I have always wanted to visit the Galapagos Islands and after friends of mine travelled there in recent years and sent me very positive reports it made me even more eager to travel there. One such friend recommended Stephanie Kitchin at ‘Into Latin America’ as she had organised my friend’s hotels, transport and boat in Galapagos – everything went exactly according to plan and the whole holiday was a huge success. I therefore followed in my friend’s footsteps and made contact with Stephanie at ‘Into Latin America’.
The Galapagos were my main reason for travelling to Ecuador. And they did not disappoint. I opted not to finish my holiday in Peru but to do 2 weeks instead of one week in Galapagos. This enabled me to see everything there is to see in this magical part of the world. During the first week I sailed round the Eastern Islands and in the second week the further Western Islands. Different islands have different things to offer. For instance I saw lots of the Nazca and Red footed Boobies in the first week and Blue footed Boobies and flamingos in the second week. I saw Frigate birds (the male of the species has the bright red pouch to attract females) on their nests during both weeks. Snorkelling was best in the first week due to calmer waters yet I saw more turtles swimming during the second week. I saw Whitetipped Reef Sharks (max 1.6 metres long) during both weeks. We saw about six of these sharks come within a metre of the shore on one beach were were at. The landscape of each island is different. They are all volcanic but the younger islands are lava rock with little to no vegetation but with insects and lizards, including Marine Iguanas, while older islands are very green and some support the fascinating Giant Tortoises and Land Iguanas.
There are about 90 boats visiting the islands at any one time. They are restricted where they go and the authorities authorise routes so they are not all at the same site at any one time. We usually shared the site with on average one other boat. I chose the ‘Mary Anne as I am a single traveller and it is the only one that does not ask for a heavy single supplement. It is also an old fashioned barquentine ship although it was launched in 1997. I absolutely loved her and did not want to disembark at the end of my two weeks. The cabins were a pleasant surprise, being bigger than I expected and the bathroom was well designed with a good mirror and lots of cupboard storage space compared to one towel rail and no cupboards in the Manatee bathroom. there were bunk beds so i could use the top bunk to lay out clothes although there was a wardrobe hidden in an awkward place behind the bathroom door. I would describe the cabins as basic but comfortable. If I was after luxury then this would not have been the vessel for me. The communal lounge and dining room were kept immaculately tidy at all times. Briefings were sometimes held here and sometimes on the stern outside deck. This was a great meeting place where we were greeted with snacks and drinks each time we embarked the voyage after an excursion to one of the islands. Sometimes the tables were laid with dinner mats and even candles at night so we could have our meals here under a canopy for shade for lunch and without it for diner so we were under the starts which are so bright due to lack of light pollution. I had to pinch myself on many occasions during this fortnight just to check I really was living this and not just dreaming!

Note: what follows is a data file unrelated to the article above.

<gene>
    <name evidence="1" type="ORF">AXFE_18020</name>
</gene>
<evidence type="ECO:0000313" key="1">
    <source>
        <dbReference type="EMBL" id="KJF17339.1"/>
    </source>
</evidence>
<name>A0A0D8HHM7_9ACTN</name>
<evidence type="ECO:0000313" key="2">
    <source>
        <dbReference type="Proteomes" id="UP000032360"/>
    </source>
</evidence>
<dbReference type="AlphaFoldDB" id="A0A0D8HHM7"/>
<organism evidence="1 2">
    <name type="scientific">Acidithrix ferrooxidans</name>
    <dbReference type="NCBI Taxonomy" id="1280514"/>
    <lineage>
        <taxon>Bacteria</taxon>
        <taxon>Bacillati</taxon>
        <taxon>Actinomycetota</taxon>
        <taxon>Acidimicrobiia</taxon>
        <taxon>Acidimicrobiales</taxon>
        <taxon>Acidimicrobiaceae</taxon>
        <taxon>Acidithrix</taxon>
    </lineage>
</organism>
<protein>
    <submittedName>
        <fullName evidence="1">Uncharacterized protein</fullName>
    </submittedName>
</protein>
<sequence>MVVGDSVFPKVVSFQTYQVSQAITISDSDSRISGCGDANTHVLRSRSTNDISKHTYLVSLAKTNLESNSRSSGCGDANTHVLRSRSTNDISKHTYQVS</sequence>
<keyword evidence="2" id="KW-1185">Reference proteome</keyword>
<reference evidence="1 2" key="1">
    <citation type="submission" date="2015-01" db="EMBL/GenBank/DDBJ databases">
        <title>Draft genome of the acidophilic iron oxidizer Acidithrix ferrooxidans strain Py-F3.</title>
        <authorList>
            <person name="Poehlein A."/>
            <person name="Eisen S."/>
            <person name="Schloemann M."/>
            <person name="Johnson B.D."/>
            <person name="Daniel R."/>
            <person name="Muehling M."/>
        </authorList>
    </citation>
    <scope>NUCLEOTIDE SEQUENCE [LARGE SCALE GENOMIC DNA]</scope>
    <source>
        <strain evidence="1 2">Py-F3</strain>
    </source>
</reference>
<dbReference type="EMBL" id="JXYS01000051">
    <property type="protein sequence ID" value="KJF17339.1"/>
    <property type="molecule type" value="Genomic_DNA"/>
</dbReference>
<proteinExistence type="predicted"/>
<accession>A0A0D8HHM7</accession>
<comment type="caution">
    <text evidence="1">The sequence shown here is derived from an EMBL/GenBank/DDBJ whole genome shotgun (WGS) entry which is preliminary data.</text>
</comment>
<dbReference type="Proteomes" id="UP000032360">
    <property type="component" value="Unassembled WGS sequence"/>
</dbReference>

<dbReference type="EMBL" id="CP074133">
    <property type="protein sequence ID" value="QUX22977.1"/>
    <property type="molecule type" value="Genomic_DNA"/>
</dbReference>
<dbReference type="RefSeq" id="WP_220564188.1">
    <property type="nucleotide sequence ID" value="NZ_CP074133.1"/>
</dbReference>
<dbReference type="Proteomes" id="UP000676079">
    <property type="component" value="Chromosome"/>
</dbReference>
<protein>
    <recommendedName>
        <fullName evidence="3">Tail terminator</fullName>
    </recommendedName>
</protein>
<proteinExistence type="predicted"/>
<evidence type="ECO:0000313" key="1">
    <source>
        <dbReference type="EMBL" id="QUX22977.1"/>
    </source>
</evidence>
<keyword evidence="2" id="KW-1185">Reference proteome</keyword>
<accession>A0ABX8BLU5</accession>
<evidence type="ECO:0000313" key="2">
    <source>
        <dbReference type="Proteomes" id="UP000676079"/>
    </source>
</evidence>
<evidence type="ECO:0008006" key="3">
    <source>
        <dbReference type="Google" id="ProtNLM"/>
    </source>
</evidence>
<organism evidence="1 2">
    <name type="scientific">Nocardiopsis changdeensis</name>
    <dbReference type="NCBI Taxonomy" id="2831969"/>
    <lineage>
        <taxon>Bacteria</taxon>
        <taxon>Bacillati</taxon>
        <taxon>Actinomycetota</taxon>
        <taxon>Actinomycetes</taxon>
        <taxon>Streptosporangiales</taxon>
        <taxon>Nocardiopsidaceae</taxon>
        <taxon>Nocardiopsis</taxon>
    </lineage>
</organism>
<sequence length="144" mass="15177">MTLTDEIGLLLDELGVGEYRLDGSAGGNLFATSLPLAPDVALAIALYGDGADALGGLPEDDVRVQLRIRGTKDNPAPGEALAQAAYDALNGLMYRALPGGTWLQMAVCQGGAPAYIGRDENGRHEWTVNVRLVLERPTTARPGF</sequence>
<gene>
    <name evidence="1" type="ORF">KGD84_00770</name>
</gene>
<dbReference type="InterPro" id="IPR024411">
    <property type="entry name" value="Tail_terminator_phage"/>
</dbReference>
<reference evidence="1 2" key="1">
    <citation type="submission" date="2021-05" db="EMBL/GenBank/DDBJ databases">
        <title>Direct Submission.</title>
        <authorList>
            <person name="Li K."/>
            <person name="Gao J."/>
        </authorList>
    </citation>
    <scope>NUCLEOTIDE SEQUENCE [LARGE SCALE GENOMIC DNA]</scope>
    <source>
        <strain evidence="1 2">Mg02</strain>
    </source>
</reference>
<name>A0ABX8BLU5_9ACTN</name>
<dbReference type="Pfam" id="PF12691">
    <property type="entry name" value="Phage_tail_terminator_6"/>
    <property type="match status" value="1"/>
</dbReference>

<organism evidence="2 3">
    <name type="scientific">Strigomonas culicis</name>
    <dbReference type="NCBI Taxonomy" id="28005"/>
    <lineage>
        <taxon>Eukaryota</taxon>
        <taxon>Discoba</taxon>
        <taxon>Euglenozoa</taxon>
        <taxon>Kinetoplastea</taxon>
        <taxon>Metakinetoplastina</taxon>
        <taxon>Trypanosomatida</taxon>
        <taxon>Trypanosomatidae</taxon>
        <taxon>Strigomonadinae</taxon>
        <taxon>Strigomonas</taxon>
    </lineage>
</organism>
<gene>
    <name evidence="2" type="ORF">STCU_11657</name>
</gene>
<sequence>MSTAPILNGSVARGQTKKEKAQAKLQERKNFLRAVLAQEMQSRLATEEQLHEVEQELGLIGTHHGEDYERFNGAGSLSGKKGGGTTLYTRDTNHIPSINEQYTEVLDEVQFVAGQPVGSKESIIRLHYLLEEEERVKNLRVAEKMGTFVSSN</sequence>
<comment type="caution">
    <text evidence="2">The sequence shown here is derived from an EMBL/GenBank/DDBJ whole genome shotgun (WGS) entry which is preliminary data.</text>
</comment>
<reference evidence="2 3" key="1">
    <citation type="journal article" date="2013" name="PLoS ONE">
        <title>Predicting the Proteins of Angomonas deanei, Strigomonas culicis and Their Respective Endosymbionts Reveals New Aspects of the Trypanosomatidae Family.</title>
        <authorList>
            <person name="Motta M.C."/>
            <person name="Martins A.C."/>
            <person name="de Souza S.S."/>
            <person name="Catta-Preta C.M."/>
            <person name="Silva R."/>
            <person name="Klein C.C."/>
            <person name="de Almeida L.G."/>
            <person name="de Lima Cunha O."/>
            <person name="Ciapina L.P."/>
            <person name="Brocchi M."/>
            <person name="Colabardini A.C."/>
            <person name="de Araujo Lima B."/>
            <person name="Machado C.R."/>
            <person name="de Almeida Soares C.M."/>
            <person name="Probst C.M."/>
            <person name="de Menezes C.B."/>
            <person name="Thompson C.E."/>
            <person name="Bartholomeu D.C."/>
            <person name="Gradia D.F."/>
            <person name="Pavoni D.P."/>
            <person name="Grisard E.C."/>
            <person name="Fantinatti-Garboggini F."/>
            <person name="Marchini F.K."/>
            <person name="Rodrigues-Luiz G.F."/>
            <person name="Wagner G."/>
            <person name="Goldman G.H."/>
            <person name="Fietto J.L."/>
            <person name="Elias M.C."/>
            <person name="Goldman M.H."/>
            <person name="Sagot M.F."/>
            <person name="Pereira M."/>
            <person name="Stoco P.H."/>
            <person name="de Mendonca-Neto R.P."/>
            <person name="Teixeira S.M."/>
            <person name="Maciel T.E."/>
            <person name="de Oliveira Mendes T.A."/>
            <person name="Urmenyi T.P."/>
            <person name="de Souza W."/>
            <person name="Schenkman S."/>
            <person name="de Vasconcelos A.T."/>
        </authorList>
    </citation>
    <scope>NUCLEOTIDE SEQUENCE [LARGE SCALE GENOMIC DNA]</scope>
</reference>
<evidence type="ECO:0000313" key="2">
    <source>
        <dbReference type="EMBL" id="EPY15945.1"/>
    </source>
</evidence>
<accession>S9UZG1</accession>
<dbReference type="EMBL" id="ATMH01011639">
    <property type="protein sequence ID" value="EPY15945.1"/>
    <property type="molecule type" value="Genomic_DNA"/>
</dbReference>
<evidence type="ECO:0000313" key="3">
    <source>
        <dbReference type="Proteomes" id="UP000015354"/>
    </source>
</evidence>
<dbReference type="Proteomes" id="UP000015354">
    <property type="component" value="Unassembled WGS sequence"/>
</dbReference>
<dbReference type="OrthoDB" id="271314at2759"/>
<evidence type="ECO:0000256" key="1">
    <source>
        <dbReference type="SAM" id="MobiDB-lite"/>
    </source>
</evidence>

Each morning and afternoon we were helped onto the ship’s pangas (zodiacs) by a wonderful crew who looked out for your safety at all times. Our naturalist and guide accompanied us to all our destinations giving us full information about what we were seeing. We sometimes went deep water snorkelling from these pangas or for more shallow snorkelling from the beach. most days we did two lots of snorkelling a day. For most of us this was one of the highlights – I couldnt get enough of the underwater wildlife with seals, shooting up from below to play with you. One passenger had a seal on each of his fins (flippers) but they left no marks and only held on lightly. Sometimes huge shoals of fish or twenty golden rays swam right below you or a a 2 metre turtle swam gracefully by just a foot or two away. However if you were not into snorkelling, the pangas took other passengers around the coast to look at all the birds and seals lying on the rocks.
The crew put up the ‘Mary Anne’s sails on average twice a week so you see what the ship feels like under sail, usually on a long daylight voyage, although most voyages between islands took place at night. They also raised the sails while we were ashore so we could photograph the ship from the pangas as we returned but they did not do this during the second week for some reason unbeknown to me. When you are on board you can help with raising the sails as I did on one occasion but you do not have to.